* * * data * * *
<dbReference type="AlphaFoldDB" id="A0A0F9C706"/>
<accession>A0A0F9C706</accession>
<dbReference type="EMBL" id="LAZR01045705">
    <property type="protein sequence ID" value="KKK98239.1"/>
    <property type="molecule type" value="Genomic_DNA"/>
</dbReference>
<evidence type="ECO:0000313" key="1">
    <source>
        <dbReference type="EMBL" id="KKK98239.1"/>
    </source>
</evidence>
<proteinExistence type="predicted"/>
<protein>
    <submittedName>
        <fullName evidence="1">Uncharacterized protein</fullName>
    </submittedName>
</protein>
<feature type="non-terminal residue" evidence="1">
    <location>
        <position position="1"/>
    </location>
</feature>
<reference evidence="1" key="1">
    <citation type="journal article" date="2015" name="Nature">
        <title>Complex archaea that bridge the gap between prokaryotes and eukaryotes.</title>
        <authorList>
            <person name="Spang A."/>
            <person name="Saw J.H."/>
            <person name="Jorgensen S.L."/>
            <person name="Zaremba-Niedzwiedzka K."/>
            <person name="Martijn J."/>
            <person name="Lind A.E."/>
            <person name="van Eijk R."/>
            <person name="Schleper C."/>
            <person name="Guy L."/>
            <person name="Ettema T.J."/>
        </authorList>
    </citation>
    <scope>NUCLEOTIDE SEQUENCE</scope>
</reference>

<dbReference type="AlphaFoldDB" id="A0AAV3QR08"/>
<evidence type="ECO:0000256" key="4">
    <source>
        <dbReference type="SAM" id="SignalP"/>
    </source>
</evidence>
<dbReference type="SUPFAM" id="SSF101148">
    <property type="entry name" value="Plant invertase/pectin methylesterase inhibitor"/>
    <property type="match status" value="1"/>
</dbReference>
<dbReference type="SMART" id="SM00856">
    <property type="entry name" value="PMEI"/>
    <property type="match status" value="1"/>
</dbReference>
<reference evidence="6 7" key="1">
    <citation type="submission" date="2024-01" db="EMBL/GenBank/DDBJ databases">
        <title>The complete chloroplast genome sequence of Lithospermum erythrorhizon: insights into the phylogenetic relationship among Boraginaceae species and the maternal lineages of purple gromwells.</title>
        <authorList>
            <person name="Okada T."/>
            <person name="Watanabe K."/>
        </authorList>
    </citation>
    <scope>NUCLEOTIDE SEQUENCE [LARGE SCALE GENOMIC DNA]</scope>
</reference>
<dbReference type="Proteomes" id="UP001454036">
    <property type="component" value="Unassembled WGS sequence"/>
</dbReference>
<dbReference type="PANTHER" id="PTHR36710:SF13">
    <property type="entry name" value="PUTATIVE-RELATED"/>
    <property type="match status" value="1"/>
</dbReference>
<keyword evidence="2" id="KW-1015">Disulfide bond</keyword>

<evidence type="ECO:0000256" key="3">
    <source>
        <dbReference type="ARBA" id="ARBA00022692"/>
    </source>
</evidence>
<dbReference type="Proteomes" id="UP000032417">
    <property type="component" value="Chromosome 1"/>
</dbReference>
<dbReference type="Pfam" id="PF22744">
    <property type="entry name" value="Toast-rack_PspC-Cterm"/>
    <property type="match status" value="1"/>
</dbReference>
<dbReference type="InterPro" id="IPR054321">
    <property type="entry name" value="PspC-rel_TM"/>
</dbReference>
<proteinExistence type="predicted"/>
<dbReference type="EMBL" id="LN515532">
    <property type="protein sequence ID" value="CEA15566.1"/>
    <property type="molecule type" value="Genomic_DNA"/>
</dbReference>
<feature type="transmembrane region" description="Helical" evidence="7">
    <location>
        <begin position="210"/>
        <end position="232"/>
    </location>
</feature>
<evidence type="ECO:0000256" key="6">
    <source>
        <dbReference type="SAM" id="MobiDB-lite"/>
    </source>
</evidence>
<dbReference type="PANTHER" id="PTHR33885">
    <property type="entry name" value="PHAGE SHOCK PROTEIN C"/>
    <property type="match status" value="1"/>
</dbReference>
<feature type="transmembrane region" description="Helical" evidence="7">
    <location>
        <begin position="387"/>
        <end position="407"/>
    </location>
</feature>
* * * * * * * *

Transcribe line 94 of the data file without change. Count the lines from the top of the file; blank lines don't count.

    <location>